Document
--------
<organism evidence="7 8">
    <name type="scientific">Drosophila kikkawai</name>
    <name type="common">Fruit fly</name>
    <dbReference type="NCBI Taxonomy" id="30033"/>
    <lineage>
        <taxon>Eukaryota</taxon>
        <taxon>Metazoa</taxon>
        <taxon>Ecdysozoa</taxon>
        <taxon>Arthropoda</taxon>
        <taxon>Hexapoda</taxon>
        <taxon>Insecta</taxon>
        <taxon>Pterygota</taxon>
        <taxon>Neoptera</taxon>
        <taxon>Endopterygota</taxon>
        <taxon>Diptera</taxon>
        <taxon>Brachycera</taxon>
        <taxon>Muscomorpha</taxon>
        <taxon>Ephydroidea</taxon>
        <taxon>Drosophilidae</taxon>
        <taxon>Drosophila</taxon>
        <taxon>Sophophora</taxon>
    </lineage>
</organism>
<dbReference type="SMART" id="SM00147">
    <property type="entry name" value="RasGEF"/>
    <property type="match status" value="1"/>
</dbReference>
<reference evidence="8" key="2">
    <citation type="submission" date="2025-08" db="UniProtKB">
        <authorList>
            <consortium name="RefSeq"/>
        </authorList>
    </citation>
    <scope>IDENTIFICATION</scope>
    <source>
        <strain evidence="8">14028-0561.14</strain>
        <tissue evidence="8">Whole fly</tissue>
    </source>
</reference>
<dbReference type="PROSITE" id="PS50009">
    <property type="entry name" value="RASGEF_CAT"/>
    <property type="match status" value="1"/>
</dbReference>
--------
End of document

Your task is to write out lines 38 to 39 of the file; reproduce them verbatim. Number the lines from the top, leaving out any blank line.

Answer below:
    </source>
</reference>